Reasons for the Decision
1. The appeal is admissible.
2. Compliance of the LAE-concentration range of from 0,006% to 0,015% in claim 1 with Article 123(2) EPC
The Board notes that, in the application as filed, the broadest general range relating to the concentration of LAE in food products is from 0,0001% to 1% as disclosed in claim 5. The new range of 0,006% to 0,015% fully lies within this broadest range and therefore constitutes a limitation.
This new range, however, was formed by taking, as end points, single values from examples 2 and 4 relating to the use of LAE as preservative in two different specific food products at different growth temperatures, namely 150 ppm for a chicken product at 10ºC in example 2 and 60 ppm for a blackberry juice at 34ºC in example 4.
2.1 In order to assess whether this new range complies with Article 123(2) EPC it has to be considered whether a skilled person, in analogy to T 201/83, would generalise these values in the sense that he would recognise them as not only associated with the specific food products and temperatures used in the examples.
In this context, it emerges from table 1 of the application as filed that LAE as preservative is active against a number of gram-positive and gram-negative bacteria as well as fungi and yeast. It is furthermore stated on page 1, lines 4 to 5 from the bottom that "LAE and related compounds are particularly suitable to be used in the preservation of all perishable food products". From this the skilled person would therefore recognise that the preservative effect of LAE is universal and not limited to specific bacteria and food products.
This is confirmed by the results presented in tables 2 to 9 of the experimental part of the application depicting for different food products the growth of bacteria and/or mould & yeast (expressed in the number of colony forming units, cfu/g,) preserved with various LAE concentrations in comparison with the respective control samples without LAE.
The following can be deduced
(a) all examples of the application as filed lie within the new range formed by the end values of 0,006% (60 ppm) and 0,015% (150 ppm) LAE taken from examples 2 and 4;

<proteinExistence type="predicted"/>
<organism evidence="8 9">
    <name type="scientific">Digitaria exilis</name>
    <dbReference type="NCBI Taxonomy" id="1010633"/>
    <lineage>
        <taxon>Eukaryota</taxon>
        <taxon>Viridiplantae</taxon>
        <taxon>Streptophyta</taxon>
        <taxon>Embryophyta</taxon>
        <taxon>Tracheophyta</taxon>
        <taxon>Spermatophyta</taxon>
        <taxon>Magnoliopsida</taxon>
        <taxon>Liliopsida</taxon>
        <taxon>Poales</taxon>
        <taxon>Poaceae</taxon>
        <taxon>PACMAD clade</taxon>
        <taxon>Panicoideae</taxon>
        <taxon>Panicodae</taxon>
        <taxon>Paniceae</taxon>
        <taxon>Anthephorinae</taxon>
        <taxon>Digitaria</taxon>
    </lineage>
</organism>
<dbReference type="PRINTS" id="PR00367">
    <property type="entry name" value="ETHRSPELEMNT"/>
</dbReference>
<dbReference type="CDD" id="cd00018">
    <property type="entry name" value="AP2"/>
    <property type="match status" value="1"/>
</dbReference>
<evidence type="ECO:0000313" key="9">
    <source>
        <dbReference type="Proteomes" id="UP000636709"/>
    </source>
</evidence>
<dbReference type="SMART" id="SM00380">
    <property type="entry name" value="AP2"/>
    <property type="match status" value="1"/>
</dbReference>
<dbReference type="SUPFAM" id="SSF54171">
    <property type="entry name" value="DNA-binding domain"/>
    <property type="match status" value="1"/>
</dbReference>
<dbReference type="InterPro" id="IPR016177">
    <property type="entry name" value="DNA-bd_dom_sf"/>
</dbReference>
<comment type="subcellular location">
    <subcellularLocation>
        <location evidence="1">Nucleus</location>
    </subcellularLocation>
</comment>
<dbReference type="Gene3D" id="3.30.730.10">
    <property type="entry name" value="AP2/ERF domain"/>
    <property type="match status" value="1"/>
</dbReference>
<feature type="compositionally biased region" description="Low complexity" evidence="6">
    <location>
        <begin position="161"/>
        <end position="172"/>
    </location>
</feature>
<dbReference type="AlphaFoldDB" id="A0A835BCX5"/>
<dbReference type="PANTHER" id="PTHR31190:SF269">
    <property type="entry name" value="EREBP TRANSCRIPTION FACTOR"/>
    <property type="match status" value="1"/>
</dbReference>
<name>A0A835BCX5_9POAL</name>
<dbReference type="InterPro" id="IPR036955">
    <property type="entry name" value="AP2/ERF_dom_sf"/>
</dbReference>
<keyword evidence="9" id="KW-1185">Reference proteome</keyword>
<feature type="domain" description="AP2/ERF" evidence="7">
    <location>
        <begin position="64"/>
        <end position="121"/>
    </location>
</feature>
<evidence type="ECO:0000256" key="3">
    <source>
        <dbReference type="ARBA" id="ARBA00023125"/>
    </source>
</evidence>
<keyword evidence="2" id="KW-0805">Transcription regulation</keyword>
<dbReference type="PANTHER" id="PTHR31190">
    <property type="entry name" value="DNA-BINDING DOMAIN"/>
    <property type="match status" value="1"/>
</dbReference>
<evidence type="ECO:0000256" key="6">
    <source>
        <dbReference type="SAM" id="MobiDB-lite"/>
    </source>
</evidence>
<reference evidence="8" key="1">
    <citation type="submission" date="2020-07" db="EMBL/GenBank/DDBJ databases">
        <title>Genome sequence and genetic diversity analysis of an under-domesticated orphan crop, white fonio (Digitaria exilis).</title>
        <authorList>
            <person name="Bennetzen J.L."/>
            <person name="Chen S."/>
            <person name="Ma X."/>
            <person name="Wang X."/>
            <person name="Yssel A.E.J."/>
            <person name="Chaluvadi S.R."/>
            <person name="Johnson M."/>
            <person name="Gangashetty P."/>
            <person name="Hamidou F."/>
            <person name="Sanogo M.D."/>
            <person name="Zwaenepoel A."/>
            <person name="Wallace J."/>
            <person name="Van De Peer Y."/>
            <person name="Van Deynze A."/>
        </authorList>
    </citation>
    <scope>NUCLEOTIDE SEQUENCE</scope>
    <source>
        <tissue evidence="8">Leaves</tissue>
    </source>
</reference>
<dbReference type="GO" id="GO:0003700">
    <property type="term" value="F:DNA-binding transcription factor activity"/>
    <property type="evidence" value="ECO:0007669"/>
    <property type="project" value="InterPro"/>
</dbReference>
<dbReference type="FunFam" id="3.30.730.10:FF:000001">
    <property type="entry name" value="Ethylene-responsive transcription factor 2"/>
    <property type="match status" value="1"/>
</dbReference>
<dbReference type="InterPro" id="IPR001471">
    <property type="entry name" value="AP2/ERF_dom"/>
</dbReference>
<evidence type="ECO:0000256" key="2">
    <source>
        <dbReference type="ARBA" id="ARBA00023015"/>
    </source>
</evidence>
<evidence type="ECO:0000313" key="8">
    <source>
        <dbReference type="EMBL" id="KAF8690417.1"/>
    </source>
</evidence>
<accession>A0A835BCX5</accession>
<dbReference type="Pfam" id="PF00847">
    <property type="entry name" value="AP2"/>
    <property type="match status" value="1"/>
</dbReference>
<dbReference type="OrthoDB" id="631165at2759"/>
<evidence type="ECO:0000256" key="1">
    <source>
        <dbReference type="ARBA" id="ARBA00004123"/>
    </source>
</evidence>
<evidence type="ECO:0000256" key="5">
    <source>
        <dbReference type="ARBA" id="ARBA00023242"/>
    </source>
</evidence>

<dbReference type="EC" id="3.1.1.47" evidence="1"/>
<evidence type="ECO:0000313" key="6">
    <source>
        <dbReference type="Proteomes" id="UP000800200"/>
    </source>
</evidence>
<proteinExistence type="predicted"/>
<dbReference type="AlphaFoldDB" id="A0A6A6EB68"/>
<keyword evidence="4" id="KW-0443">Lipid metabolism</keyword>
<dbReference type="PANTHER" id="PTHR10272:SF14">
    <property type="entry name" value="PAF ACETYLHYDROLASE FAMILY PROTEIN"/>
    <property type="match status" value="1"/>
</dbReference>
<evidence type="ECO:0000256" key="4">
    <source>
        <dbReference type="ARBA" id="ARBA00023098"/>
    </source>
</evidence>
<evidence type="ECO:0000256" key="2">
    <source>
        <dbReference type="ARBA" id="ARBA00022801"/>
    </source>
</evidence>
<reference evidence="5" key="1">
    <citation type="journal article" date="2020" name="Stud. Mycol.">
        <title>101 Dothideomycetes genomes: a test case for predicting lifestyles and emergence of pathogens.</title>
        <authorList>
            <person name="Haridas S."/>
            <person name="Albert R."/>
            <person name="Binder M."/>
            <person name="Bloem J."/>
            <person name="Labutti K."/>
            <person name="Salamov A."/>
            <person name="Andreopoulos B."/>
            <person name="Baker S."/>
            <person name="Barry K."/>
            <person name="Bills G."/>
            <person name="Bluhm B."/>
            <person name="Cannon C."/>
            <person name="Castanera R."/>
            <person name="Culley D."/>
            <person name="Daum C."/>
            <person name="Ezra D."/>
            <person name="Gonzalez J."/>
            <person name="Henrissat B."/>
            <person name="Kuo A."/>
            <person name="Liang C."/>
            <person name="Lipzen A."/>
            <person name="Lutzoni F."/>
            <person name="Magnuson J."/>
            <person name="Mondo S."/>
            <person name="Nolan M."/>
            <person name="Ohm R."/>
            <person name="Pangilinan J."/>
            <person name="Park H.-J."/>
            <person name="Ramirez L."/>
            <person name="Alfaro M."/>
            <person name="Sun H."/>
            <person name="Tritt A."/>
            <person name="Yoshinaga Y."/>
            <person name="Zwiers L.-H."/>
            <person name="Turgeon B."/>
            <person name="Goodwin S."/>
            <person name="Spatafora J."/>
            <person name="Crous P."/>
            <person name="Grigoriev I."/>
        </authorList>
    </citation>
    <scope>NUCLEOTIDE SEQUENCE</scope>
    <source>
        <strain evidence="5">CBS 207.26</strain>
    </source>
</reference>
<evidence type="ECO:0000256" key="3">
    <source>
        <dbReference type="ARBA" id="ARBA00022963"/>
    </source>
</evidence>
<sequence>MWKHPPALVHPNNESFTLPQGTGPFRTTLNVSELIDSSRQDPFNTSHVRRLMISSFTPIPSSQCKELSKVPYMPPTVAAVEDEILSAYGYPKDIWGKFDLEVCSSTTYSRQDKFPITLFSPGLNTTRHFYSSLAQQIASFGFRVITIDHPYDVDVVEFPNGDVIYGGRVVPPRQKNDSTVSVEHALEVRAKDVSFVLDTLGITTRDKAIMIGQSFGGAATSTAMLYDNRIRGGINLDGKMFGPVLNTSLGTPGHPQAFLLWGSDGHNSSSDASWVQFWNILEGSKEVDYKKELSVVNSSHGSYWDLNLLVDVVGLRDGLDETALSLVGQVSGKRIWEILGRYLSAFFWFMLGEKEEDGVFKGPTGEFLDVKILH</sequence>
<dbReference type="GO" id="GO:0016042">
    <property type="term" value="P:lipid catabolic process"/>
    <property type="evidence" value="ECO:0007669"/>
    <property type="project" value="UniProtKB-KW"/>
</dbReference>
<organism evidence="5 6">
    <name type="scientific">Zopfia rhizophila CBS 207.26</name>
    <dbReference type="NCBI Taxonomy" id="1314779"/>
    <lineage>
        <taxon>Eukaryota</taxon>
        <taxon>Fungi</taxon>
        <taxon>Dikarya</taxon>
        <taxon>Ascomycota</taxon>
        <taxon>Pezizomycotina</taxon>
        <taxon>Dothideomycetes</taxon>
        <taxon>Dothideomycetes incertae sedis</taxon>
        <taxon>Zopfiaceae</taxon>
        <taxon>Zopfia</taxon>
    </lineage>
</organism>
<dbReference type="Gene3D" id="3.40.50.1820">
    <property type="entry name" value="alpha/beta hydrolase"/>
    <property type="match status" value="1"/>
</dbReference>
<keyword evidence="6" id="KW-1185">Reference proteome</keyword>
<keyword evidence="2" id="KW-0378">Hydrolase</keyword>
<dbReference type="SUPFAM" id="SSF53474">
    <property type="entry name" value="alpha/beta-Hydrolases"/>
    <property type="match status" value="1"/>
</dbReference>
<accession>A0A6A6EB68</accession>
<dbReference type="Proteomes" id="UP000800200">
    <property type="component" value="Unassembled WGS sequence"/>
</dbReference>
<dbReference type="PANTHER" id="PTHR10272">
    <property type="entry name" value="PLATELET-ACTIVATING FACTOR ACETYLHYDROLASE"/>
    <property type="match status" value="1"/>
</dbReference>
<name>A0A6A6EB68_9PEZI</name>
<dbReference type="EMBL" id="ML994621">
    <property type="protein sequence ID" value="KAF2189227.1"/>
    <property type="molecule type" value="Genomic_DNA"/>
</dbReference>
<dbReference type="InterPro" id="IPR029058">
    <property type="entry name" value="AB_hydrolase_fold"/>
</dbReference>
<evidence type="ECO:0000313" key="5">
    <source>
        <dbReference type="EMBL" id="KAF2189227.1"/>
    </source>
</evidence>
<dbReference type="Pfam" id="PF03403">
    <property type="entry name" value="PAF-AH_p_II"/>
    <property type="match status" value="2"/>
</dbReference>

(b) at the beginning of the test (0 days) the food-specific number of colony forming units (cfu/g), is similar in the respective food samples with and without LAE (control);
(c) with progressing time (after 3, 5, 14 and 43 days) the increase of the number of cfu/g in the control samples is considerably higher than in the samples preserved with LAE in various concentrations and at various growth temperatures;
(d) the observations under (b) and (c) not only apply for the series of examples 1, 3, 5, 7 and 8 with LAE concentrations of 100 ppm, but also for the examples with LAE concentrations higher or lower than 100 ppm, including the two samples with the LAE concentrations of 60 ppm and 150 ppm in examples 2 and 4 forming the end values of the claimed range;
(e) the trend observed under (b) to (d) is common to all examples, regardless of the kind of preserved food products and the bacterial growth temperatures.
2.2 From the above, the skilled person would conclude that, at least within the new concentration range of 0,006% to 0,015%, the LAE activity is not bound to a specific concentration, food product or bacterial growth temperature. The skilled person would therefore unambiguously extract from the application as filed that, within the broadest general LAE concentration range of from 0,0001 to 1%, the narrow range formed by taking the LAE concentrations of 60 ppm (0,006%) and 150 ppm (0.015%) of examples 4 and 2 as end values can also be generalized.
The range claimed in claim 1 therefore complies with Article 123(2) EPC. This also applies for the identical range indicated in claims 2 and 3.
For these reasons it is decided that:
1. The decision under appeal is set aside.
2. The case is remitted to the examining division for further prosecution on the basis of claims 1 to 11, filed with the letter dated 10 September 2008.